Lunar New Year celebration set to welcome the year of the Ox

With the month of January almost in the books, many believe the year of 2009 has been well under way. But, for those who follow the lunar calendar, the New Year just started this past Monday.

In honor of the Lunar New Year, Project A.I.M. (Asian-student Involvement and Mentoring), the Office of Student Life and other campus organizations are hosting a Lunar New Year Celebration on Friday, Jan. 30 beginning at 5:30 p.m.

The Lunar New Year, sometimes referred to as Chinese New Year, is one of the most important holidays in Asian culture.

Monday ushered in the year of the Ox, the second sign of the Chinese Zodiac, which symbolizes strength, prosperity and hard work.

“We have a lot of Asian students here on campus who have family outside the United States and Lunar New Year is always during the school year, so these students usually spend this time away from their loved ones,” said Rosa Yen, associate director of Leadership Development and Multicultural Affairs.

“This is a good chance for these students to get a little taste of home, for all members of the St. John’s Asian community to get together, as well as for people of other cultures to be exposed to and embrace Asian culture.”

The fourth annual celebration begins with a New Year mass in St. Thomas More Church at 5:30 p.m. which is intended to give students good luck.

“We’ve always had a mass before dinner,” said Yen. “This is for anyone, regardless of race, religion or culture, to receive blessings for the New Year.”

Following mass, a Lunar New Year dinner will be held in Marillac Cafeteria at 7 p.m. featuring various Asian cuisines from China, Korea, Vietnam, Thailand and Taiwan.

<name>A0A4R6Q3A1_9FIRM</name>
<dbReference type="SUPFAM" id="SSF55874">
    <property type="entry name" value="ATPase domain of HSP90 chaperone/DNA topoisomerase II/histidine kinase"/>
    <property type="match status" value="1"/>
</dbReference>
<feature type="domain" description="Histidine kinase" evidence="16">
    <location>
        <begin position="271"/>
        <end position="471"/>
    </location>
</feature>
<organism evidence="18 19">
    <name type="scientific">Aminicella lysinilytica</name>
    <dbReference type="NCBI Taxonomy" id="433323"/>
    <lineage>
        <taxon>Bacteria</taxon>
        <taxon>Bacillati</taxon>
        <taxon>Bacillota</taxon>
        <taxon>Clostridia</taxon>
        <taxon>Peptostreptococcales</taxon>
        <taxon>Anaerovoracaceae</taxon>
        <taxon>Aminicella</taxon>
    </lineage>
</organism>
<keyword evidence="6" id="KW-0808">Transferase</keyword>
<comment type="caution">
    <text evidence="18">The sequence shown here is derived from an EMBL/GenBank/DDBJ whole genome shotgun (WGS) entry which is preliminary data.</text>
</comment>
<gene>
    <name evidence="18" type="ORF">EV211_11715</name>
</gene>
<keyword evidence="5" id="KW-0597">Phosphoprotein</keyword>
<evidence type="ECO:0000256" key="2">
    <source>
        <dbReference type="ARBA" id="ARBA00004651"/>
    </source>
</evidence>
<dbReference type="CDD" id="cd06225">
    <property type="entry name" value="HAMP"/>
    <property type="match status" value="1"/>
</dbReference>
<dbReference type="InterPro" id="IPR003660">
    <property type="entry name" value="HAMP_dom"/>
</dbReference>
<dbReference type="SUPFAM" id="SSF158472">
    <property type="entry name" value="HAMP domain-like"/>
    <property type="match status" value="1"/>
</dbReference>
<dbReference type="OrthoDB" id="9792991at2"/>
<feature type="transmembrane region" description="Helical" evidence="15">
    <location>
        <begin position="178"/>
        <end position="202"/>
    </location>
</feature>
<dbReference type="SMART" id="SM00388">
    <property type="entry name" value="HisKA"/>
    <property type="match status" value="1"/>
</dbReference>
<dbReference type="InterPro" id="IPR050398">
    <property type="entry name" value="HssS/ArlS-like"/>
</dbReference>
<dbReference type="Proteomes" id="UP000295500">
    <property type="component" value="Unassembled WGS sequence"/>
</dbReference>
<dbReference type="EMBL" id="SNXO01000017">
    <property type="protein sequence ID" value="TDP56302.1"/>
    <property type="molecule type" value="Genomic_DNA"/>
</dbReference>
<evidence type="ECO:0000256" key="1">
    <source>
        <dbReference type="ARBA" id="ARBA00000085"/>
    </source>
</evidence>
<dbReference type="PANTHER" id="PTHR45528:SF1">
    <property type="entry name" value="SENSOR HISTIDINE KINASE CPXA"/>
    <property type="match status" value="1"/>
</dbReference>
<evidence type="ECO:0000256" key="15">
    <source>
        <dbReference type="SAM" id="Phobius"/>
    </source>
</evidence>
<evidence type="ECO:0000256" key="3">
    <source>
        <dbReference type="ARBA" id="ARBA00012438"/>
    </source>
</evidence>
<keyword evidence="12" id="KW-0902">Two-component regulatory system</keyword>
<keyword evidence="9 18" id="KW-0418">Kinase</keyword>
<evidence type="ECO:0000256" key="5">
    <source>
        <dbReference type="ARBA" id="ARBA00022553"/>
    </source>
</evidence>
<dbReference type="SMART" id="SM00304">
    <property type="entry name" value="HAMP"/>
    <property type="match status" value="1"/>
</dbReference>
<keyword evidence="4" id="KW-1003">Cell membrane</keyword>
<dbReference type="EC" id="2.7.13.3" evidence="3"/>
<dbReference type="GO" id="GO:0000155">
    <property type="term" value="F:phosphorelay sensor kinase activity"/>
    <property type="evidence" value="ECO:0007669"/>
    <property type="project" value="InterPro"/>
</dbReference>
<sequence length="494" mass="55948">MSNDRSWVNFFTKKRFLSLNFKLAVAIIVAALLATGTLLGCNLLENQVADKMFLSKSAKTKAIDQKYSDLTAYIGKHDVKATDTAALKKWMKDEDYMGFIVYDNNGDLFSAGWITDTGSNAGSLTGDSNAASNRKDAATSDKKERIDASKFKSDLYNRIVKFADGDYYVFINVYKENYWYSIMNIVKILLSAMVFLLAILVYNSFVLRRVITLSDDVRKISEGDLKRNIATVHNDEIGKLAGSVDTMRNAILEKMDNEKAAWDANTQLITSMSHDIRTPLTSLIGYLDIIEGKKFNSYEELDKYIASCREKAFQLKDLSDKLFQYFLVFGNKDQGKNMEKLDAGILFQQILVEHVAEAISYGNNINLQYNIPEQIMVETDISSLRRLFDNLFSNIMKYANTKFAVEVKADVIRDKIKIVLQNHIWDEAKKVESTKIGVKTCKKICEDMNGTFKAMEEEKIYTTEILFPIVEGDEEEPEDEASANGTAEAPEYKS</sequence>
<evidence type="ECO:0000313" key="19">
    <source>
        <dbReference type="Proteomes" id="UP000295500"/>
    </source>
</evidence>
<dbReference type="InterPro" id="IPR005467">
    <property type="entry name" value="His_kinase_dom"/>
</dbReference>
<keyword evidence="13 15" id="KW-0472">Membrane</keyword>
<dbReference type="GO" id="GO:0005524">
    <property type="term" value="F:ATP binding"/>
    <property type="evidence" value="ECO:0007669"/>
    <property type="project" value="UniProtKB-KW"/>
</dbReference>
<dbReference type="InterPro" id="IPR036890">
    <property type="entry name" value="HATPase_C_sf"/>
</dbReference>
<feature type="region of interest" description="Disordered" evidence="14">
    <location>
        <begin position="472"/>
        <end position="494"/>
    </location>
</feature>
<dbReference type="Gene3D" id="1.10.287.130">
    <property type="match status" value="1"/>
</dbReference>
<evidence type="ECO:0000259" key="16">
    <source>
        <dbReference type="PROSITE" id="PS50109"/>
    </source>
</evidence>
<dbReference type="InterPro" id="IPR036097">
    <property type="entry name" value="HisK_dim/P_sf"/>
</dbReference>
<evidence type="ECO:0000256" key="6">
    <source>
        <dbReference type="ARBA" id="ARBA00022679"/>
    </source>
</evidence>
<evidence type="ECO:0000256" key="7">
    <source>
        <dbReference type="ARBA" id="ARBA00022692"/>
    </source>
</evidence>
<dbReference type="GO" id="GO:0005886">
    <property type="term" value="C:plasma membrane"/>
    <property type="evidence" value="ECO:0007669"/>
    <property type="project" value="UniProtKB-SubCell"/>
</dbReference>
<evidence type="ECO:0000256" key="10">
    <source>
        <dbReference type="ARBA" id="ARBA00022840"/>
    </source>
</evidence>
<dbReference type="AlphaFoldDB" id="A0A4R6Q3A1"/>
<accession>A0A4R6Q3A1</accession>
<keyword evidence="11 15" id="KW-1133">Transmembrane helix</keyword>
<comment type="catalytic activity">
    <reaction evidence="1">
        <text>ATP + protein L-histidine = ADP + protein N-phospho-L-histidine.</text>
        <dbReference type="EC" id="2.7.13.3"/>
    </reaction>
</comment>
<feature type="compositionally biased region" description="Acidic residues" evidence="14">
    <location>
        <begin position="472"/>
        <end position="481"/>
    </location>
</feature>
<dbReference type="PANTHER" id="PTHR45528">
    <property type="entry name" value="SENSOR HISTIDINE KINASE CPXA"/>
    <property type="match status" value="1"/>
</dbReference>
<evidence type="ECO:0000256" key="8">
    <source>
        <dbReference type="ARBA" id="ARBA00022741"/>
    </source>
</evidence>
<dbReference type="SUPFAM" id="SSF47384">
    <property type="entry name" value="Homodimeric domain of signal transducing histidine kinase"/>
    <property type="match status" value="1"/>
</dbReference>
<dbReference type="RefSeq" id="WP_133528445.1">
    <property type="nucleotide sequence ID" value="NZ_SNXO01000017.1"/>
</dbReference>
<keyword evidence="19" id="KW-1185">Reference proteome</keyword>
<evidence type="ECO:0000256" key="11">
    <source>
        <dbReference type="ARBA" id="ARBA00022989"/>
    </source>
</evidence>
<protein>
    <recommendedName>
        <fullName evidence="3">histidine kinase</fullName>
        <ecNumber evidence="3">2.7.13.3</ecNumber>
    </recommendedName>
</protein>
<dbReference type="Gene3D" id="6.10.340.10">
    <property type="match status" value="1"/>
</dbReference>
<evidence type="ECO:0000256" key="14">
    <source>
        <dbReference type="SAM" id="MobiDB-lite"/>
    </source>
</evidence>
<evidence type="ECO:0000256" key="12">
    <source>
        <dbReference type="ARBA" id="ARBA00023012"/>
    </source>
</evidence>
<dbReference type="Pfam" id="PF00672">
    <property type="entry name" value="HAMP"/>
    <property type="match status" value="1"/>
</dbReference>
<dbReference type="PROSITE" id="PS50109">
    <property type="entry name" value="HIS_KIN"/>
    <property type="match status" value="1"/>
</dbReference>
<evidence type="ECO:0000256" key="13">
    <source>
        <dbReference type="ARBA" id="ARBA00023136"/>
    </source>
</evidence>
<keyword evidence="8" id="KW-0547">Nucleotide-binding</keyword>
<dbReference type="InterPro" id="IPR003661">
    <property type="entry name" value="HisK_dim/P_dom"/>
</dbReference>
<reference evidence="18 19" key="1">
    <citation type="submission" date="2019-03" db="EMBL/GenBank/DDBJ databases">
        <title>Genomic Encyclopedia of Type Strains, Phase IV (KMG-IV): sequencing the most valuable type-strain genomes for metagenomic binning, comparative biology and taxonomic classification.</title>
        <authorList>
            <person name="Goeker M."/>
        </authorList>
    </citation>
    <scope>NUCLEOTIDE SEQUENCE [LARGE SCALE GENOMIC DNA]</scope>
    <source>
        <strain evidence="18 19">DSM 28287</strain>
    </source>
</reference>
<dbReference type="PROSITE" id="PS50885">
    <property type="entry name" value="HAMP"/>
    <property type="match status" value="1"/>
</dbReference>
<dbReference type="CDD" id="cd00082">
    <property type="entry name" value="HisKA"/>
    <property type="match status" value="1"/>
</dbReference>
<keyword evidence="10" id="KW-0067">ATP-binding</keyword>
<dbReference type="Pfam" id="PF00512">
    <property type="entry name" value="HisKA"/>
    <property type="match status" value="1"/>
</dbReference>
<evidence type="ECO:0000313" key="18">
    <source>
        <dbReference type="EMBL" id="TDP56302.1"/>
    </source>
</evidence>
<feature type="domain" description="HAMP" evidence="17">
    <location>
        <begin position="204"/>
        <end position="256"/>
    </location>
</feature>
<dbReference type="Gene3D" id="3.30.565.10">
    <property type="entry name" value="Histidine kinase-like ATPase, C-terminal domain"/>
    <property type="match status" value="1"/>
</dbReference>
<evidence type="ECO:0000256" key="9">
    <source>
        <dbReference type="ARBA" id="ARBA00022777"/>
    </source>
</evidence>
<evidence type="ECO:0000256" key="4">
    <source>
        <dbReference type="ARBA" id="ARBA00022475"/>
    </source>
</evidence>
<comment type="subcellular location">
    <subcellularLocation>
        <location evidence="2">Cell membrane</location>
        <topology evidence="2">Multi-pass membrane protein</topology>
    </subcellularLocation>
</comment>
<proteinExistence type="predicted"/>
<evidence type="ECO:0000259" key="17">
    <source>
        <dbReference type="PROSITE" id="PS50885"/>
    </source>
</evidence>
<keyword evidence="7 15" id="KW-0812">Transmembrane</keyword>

Along with the dinner, students will learn more about the Chinese Zodiac and be able to find their sign as well as engage in other aspects of Lunar New Year traditions.
Despite a slow start, Yen said, the annual Lunar New Year celebration at St. John’s has become quite popular.

“This has become a very popular event in the last couple of years,” said Yen. “I remember the first year we only had about 50 people and the majority of them were Asian,” she said. “But over the next few years, people have been bringing more and more of their friends and telling other people about it.

“Last year we had over 200 people attend the dinner and I would say 30 percent of them were non-Asian. I’m sure the number will continue to grow this year.”

Yen also said she has extended invitations to St. John’s students of the Manhattan and Staten Island campuses as well as alumni.

“Usually the event is open to current students, but this year, we decided to also have past students return for this occasion,” said Yen. “This is just a good chance to bring everyone together and celebrate.”

Father Tri Duong, a campus minister and one of the priest who will be delivering blessings at the mass, said the yearly observance of the event at St. John’s is especially important for students who have roots in Asian culture.

“It has a big impact on our Asian students and it allows them to continue to know and remember who they are,” said Duong, who is Vietnamese. “For me, this celebration has always brought me back to who I am.”

Some students say they are excited to ring in the New Year again.

“I am so looking forward to celebrating the Chinese New Year, even though I can’t spend time with my family,” said junior Kun Song. “However, under the help of Ms. Rosa Yen and Project A.I.M., I strongly feel that St. John’s is my second home.”